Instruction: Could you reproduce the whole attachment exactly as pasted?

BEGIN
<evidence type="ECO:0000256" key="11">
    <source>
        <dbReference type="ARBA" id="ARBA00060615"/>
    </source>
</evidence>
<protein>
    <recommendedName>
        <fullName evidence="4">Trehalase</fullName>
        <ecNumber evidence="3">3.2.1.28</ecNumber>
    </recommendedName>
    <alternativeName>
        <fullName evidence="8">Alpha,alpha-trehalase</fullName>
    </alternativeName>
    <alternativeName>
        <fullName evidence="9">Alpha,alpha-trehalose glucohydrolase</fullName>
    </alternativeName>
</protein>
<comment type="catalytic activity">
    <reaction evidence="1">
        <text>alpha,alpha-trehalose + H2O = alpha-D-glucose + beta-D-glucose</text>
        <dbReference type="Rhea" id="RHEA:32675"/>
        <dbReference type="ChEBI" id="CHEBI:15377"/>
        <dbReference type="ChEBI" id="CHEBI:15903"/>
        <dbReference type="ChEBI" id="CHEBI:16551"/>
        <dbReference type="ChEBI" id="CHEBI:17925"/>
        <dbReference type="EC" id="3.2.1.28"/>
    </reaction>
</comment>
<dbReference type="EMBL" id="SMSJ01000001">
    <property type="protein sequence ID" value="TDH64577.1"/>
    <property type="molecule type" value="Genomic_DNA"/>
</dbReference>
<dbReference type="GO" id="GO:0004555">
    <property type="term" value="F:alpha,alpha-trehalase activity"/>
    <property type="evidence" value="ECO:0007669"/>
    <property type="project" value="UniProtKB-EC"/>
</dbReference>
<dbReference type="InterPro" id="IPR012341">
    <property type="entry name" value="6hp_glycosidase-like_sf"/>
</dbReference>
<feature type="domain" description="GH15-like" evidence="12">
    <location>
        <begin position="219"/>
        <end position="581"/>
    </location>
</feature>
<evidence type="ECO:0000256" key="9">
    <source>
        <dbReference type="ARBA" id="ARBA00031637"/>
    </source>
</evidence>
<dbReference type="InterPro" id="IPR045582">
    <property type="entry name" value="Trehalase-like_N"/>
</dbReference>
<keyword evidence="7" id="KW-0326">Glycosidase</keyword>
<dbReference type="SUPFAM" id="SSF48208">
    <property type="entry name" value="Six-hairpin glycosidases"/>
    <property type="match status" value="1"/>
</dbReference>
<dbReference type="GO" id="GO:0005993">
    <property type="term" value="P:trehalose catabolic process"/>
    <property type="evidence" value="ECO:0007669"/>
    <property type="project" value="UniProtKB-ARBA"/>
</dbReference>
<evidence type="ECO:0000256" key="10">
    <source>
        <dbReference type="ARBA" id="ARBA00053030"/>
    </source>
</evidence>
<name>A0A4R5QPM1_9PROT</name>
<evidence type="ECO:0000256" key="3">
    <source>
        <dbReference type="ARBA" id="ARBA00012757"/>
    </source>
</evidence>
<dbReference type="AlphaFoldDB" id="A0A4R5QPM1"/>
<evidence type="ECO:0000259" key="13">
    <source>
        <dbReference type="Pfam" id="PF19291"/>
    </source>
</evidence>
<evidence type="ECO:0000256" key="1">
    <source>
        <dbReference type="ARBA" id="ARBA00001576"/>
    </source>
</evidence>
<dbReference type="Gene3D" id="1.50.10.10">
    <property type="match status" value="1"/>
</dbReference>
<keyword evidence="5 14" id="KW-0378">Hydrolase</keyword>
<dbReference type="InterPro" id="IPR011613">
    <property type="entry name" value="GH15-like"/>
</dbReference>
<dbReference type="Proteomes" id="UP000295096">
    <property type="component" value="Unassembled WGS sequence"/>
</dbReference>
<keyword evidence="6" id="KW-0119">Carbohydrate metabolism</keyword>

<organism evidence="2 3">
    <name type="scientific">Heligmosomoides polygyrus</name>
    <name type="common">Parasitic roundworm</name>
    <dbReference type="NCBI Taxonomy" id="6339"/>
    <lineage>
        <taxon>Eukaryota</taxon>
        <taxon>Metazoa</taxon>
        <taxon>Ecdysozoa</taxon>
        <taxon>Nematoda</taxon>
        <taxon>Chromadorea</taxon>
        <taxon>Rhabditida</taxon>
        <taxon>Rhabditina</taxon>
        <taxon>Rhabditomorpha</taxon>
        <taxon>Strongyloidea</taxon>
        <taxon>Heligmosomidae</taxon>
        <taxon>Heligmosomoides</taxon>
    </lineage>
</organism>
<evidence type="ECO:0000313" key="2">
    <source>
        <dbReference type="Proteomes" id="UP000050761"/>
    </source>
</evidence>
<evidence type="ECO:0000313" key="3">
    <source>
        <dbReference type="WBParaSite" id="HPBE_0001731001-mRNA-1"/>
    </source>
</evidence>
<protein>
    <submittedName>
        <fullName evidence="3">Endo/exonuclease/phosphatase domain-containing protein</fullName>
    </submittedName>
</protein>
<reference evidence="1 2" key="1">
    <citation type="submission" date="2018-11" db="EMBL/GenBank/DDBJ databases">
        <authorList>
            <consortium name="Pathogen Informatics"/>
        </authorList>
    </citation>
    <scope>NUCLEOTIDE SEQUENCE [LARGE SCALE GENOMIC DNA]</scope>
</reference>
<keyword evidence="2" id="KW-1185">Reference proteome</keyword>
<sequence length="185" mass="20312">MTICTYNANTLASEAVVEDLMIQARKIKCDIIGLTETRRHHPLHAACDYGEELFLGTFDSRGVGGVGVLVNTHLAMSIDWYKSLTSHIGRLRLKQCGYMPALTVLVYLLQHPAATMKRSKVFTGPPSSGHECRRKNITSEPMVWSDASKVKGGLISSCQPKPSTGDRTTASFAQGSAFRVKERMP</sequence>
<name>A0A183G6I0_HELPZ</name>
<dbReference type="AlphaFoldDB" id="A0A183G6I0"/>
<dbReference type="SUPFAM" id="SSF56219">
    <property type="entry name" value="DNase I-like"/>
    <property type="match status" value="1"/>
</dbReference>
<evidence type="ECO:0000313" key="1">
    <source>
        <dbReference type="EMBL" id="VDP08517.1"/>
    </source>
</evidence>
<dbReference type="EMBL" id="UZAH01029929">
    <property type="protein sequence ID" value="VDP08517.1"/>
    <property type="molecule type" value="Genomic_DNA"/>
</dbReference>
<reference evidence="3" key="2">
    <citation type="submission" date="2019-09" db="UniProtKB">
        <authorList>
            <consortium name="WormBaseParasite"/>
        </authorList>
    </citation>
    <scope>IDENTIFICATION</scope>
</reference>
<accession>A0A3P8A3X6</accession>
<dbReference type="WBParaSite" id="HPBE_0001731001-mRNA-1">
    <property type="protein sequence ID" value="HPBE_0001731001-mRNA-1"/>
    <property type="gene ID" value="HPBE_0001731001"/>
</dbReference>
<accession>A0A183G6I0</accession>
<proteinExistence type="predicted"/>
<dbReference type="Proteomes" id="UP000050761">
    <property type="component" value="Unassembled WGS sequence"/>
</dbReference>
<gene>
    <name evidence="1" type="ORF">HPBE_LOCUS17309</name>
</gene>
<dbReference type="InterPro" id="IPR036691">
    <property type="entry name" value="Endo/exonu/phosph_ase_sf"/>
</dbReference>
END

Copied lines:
<evidence type="ECO:0000256" key="11">
    <source>
        <dbReference type="ARBA" id="ARBA00060615"/>
    </source>
</evidence>
<protein>
    <recommendedName>
        <fullName evidence="4">Trehalase</fullName>
        <ecNumber evidence="3">3.2.1.28</ecNumber>
    </recommendedName>
    <alternativeName>
        <fullName evidence="8">Alpha,alpha-trehalase</fullName>
    </alternativeName>
    <alternativeName>
        <fullName evidence="9">Alpha,alpha-trehalose glucohydrolase</fullName>
    </alternativeName>
</protein>
<comment type="catalytic activity">
    <reaction evidence="1">
        <text>alpha,alpha-trehalose + H2O = alpha-D-glucose + beta-D-glucose</text>
        <dbReference type="Rhea" id="RHEA:32675"/>
        <dbReference type="ChEBI" id="CHEBI:15377"/>
        <dbReference type="ChEBI" id="CHEBI:15903"/>
        <dbReference type="ChEBI" id="CHEBI:16551"/>
        <dbReference type="ChEBI" id="CHEBI:17925"/>
        <dbReference type="EC" id="3.2.1.28"/>
    </reaction>
</comment>
<dbReference type="EMBL" id="SMSJ01000001">
    <property type="protein sequence ID" value="TDH64577.1"/>
    <property type="molecule type" value="Genomic_DNA"/>
</dbReference>
<dbReference type="GO" id="GO:0004555">
    <property type="term" value="F:alpha,alpha-trehalase activity"/>
    <property type="evidence" value="ECO:0007669"/>
    <property type="project" value="UniProtKB-EC"/>
</dbReference>
<dbReference type="InterPro" id="IPR012341">
    <property type="entry name" value="6hp_glycosidase-like_sf"/>
</dbReference>
<feature type="domain" description="GH15-like" evidence="12">
    <location>
        <begin position="219"/>
        <end position="581"/>
    </location>
</feature>
<evidence type="ECO:0000256" key="9">
    <source>
        <dbReference type="ARBA" id="ARBA00031637"/>
    </source>
</evidence>
<dbReference type="InterPro" id="IPR045582">
    <property type="entry name" value="Trehalase-like_N"/>
</dbReference>
<keyword evidence="7" id="KW-0326">Glycosidase</keyword>
<dbReference type="SUPFAM" id="SSF48208">
    <property type="entry name" value="Six-hairpin glycosidases"/>
    <property type="match status" value="1"/>
</dbReference>
<dbReference type="GO" id="GO:0005993">
    <property type="term" value="P:trehalose catabolic process"/>
    <property type="evidence" value="ECO:0007669"/>
    <property type="project" value="UniProtKB-ARBA"/>
</dbReference>
<evidence type="ECO:0000256" key="10">
    <source>
        <dbReference type="ARBA" id="ARBA00053030"/>
    </source>
</evidence>
<name>A0A4R5QPM1_9PROT</name>
<evidence type="ECO:0000256" key="3">
    <source>
        <dbReference type="ARBA" id="ARBA00012757"/>
    </source>
</evidence>
<dbReference type="AlphaFoldDB" id="A0A4R5QPM1"/>
<evidence type="ECO:0000259" key="13">
    <source>
        <dbReference type="Pfam" id="PF19291"/>
    </source>
</evidence>
<evidence type="ECO:0000256" key="1">
    <source>
        <dbReference type="ARBA" id="ARBA00001576"/>
    </source>
</evidence>
<dbReference type="Gene3D" id="1.50.10.10">
    <property type="match status" value="1"/>
</dbReference>
<keyword evidence="5 14" id="KW-0378">Hydrolase</keyword>
<dbReference type="InterPro" id="IPR011613">
    <property type="entry name" value="GH15-like"/>
</dbReference>
<dbReference type="Proteomes" id="UP000295096">
    <property type="component" value="Unassembled WGS sequence"/>
</dbReference>
<keyword evidence="6" id="KW-0119">Carbohydrate metabolism</keyword>

<organism evidence="2 3">
    <name type="scientific">Heligmosomoides polygyrus</name>
    <name type="common">Parasitic roundworm</name>
    <dbReference type="NCBI Taxonomy" id="6339"/>
    <lineage>
        <taxon>Eukaryota</taxon>
        <taxon>Metazoa</taxon>
        <taxon>Ecdysozoa</taxon>
        <taxon>Nematoda</taxon>
        <taxon>Chromadorea</taxon>
        <taxon>Rhabditida</taxon>
        <taxon>Rhabditina</taxon>
        <taxon>Rhabditomorpha</taxon>
        <taxon>Strongyloidea</taxon>
        <taxon>Heligmosomidae</taxon>
        <taxon>Heligmosomoides</taxon>
    </lineage>
</organism>
<evidence type="ECO:0000313" key="2">
    <source>
        <dbReference type="Proteomes" id="UP000050761"/>
    </source>
</evidence>
<evidence type="ECO:0000313" key="3">
    <source>
        <dbReference type="WBParaSite" id="HPBE_0001731001-mRNA-1"/>
    </source>
</evidence>
<protein>
    <submittedName>
        <fullName evidence="3">Endo/exonuclease/phosphatase domain-containing protein</fullName>
    </submittedName>
</protein>
<reference evidence="1 2" key="1">
    <citation type="submission" date="2018-11" db="EMBL/GenBank/DDBJ databases">
        <authorList>
            <consortium name="Pathogen Informatics"/>
        </authorList>
    </citation>
    <scope>NUCLEOTIDE SEQUENCE [LARGE SCALE GENOMIC DNA]</scope>
</reference>
<keyword evidence="2" id="KW-1185">Reference proteome</keyword>
<sequence length="185" mass="20312">MTICTYNANTLASEAVVEDLMIQARKIKCDIIGLTETRRHHPLHAACDYGEELFLGTFDSRGVGGVGVLVNTHLAMSIDWYKSLTSHIGRLRLKQCGYMPALTVLVYLLQHPAATMKRSKVFTGPPSSGHECRRKNITSEPMVWSDASKVKGGLISSCQPKPSTGDRTTASFAQGSAFRVKERMP</sequence>
<name>A0A183G6I0_HELPZ</name>
<dbReference type="AlphaFoldDB" id="A0A183G6I0"/>
<dbReference type="SUPFAM" id="SSF56219">
    <property type="entry name" value="DNase I-like"/>
    <property type="match status" value="1"/>
</dbReference>
<evidence type="ECO:0000313" key="1">
    <source>
        <dbReference type="EMBL" id="VDP08517.1"/>
    </source>
</evidence>
<dbReference type="EMBL" id="UZAH01029929">
    <property type="protein sequence ID" value="VDP08517.1"/>
    <property type="molecule type" value="Genomic_DNA"/>
</dbReference>
<reference evidence="3" key="2">
    <citation type="submission" date="2019-09" db="UniProtKB">
        <authorList>
            <consortium name="WormBaseParasite"/>
        </authorList>
    </citation>
    <scope>IDENTIFICATION</scope>
</reference>
<accession>A0A3P8A3X6</accession>
<dbReference type="WBParaSite" id="HPBE_0001731001-mRNA-1">
    <property type="protein sequence ID" value="HPBE_0001731001-mRNA-1"/>
    <property type="gene ID" value="HPBE_0001731001"/>
</dbReference>
<accession>A0A183G6I0</accession>
<proteinExistence type="predicted"/>
<dbReference type="Proteomes" id="UP000050761">
    <property type="component" value="Unassembled WGS sequence"/>
</dbReference>
<gene>
    <name evidence="1" type="ORF">HPBE_LOCUS17309</name>
</gene>
<dbReference type="InterPro" id="IPR036691">
    <property type="entry name" value="Endo/exonu/phosph_ase_sf"/>
</dbReference>